Archive for August 2017

Conduct Simple Quarterly Performance Reviews

August 11, 2017

Students receive performance grades each three month long semester.  Public companies are required to report their performance each quarter.  Then why do most leaders review performance of direct reports annually or semi-annually?  This is particularly troublesome when studies have shown the typical leader writing a review only recalls performance over the previous six weeks.

The two biggest reasons given for avoiding quarterly reviews are: 1) leaders don’t have enough time to write the review, and 2) the performance review form is too difficult to use.  Use simple quarterly reviews for at least three of the four quarters in which the leader has the direct report fill out a one-page sheet of paper (5×7 cards work too) answering these four questions:

1.    What did you accomplish last quarter?

2.    What are you going to accomplish next quarter?

3.    How did you demonstrate our core values?

4.    What are your personal development plans?

Benefits: the leader spends little to no time writing the review, is not encumbered by any cumbersome form, and the direct report has committed to the next quarter’s expectations.

Leaders who use simple quarterly reviews to empower direct reports have more success.

Establish Success Factors For Direct Reports

August 4, 2017

Success: (noun) the accomplishment of an aim or purpose – The New Oxford American Dictionary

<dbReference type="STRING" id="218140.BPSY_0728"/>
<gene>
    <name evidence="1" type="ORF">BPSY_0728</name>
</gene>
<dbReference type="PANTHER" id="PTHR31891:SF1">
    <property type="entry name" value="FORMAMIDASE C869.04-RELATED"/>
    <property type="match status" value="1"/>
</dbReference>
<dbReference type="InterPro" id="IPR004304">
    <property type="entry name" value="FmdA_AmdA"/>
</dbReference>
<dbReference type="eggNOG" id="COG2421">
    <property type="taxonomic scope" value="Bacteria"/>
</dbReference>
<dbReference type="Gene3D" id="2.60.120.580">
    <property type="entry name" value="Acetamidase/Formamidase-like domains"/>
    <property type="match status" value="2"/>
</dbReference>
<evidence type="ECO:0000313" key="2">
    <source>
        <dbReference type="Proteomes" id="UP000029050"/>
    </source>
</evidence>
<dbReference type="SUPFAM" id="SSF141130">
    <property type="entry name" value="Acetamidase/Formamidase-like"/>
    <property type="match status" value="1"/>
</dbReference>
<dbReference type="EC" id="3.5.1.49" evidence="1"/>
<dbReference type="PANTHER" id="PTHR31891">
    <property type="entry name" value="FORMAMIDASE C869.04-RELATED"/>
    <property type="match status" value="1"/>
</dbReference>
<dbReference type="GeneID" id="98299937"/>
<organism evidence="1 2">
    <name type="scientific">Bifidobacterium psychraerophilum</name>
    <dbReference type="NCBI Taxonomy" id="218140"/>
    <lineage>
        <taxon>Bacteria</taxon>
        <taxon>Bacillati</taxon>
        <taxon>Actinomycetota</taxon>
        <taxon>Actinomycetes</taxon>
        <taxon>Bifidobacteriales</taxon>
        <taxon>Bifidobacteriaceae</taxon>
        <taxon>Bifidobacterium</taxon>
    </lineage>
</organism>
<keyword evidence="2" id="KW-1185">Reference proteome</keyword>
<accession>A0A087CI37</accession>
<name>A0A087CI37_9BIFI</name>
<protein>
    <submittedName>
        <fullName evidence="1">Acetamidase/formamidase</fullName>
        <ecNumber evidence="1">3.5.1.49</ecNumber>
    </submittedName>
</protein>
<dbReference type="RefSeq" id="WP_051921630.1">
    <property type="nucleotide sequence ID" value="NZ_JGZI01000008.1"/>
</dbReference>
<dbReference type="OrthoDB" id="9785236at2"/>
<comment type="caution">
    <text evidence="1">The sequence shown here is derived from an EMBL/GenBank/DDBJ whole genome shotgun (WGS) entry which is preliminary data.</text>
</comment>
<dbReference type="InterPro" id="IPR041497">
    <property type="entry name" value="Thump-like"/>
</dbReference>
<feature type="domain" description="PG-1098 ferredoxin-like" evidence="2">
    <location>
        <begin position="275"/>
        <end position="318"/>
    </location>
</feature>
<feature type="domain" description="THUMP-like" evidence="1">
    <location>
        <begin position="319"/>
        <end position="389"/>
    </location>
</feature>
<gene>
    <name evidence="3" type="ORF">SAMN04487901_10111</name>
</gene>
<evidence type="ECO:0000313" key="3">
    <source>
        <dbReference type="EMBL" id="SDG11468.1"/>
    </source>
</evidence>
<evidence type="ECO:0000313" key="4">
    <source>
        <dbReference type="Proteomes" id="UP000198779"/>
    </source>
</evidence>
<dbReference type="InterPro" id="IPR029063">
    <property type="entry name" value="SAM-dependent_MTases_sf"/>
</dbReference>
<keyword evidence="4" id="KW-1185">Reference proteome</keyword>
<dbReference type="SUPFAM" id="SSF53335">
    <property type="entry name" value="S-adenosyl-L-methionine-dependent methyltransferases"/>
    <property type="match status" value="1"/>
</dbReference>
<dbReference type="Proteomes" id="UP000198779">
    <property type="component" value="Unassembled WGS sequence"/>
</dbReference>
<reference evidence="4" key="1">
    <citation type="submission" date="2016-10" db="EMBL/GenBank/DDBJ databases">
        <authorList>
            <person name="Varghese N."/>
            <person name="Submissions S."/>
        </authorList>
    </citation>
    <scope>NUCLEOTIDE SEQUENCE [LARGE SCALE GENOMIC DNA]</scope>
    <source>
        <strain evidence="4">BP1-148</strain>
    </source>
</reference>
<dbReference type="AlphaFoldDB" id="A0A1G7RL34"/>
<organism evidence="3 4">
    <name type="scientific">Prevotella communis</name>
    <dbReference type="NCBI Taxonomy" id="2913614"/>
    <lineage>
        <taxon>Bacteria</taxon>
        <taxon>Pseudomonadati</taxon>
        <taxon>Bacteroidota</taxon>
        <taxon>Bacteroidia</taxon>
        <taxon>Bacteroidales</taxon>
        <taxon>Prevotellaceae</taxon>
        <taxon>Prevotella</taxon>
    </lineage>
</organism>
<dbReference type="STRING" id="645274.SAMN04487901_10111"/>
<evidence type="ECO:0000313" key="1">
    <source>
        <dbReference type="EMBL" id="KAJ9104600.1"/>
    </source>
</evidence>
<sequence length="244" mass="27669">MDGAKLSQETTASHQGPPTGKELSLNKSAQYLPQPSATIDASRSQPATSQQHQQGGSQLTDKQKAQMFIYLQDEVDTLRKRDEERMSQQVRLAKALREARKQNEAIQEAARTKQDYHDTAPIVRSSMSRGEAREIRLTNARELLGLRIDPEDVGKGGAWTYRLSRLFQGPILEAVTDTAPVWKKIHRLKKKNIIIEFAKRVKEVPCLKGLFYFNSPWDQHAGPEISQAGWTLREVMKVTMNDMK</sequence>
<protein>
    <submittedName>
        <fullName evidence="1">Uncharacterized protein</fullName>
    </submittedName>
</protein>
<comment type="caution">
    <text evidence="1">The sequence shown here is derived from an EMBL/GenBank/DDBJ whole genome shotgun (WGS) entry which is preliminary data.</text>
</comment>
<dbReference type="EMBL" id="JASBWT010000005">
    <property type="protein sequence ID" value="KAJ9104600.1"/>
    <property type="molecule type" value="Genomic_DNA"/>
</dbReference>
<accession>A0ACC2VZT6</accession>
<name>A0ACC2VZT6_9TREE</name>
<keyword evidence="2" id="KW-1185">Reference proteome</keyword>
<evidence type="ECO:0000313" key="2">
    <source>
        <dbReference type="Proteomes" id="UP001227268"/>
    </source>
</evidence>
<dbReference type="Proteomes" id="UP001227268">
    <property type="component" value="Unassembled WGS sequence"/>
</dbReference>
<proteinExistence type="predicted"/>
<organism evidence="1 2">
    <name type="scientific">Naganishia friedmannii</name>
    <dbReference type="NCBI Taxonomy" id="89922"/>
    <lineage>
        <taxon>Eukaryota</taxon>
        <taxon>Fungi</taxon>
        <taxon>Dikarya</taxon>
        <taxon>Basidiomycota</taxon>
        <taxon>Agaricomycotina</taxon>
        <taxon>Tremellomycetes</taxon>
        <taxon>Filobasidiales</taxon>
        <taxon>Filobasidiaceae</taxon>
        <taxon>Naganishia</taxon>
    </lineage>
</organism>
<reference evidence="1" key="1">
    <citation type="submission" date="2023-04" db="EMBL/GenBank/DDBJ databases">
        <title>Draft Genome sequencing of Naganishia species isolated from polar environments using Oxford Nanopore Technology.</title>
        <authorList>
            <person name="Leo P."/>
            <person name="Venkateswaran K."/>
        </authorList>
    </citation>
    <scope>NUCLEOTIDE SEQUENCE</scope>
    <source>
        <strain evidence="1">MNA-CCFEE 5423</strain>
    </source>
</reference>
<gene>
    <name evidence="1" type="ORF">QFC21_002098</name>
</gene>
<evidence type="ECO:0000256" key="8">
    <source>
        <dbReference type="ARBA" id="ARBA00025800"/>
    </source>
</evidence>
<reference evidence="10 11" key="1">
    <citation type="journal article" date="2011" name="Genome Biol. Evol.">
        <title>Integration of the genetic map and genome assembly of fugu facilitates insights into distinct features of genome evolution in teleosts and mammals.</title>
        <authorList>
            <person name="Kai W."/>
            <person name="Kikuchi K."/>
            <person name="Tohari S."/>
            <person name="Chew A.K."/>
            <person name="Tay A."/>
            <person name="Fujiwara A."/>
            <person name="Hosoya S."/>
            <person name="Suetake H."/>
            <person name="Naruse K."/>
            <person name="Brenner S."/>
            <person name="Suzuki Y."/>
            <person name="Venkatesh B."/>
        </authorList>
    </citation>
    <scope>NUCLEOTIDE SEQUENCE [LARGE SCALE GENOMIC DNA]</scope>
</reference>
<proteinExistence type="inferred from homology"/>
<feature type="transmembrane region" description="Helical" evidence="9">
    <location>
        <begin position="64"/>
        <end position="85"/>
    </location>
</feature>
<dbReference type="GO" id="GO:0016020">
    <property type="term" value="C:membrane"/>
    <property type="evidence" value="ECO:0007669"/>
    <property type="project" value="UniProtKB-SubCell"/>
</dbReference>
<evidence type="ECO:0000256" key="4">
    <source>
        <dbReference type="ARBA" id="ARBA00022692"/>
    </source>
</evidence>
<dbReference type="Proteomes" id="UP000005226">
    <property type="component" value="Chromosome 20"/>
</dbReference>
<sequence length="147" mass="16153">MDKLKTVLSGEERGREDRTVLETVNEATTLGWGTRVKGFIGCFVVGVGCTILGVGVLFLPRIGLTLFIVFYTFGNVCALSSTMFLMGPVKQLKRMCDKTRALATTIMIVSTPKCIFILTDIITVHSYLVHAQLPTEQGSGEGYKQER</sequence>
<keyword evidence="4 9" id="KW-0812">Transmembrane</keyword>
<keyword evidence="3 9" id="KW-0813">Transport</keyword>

How do leaders know success when they see it?  In athletics, a look at the scoreboard or standings shows who’s successful.  In school, report cards indicate success.  Businesses use the balance sheet or income statement to determine success.  The pursuit of success inspires hard work, sacrifice, and a commitment to improve.  Leaders must put in measures for their direct reports’ success.

A job accountability matrix defines a job’s accountabilities and corresponding success factors.  Without measurable success factors, direct reports do not know if they have accomplished their aim or purpose.  Documented success factors inspire direct reports to work hard, sacrifice, and improve.

Some common success factors are:

  • Zero voluntary turnover of ‘A’ players
  • Continued reduction of processing errors
  • Attended meetings on-time, prepared, and engaged
  • On-going increase in add-on sales
  • Weekly status reports submitted on-time and accurately
  • Positive (lack of negative) customer feedback

Leaders who empower their direct reports by establishing and updating success factors experience more accomplishments.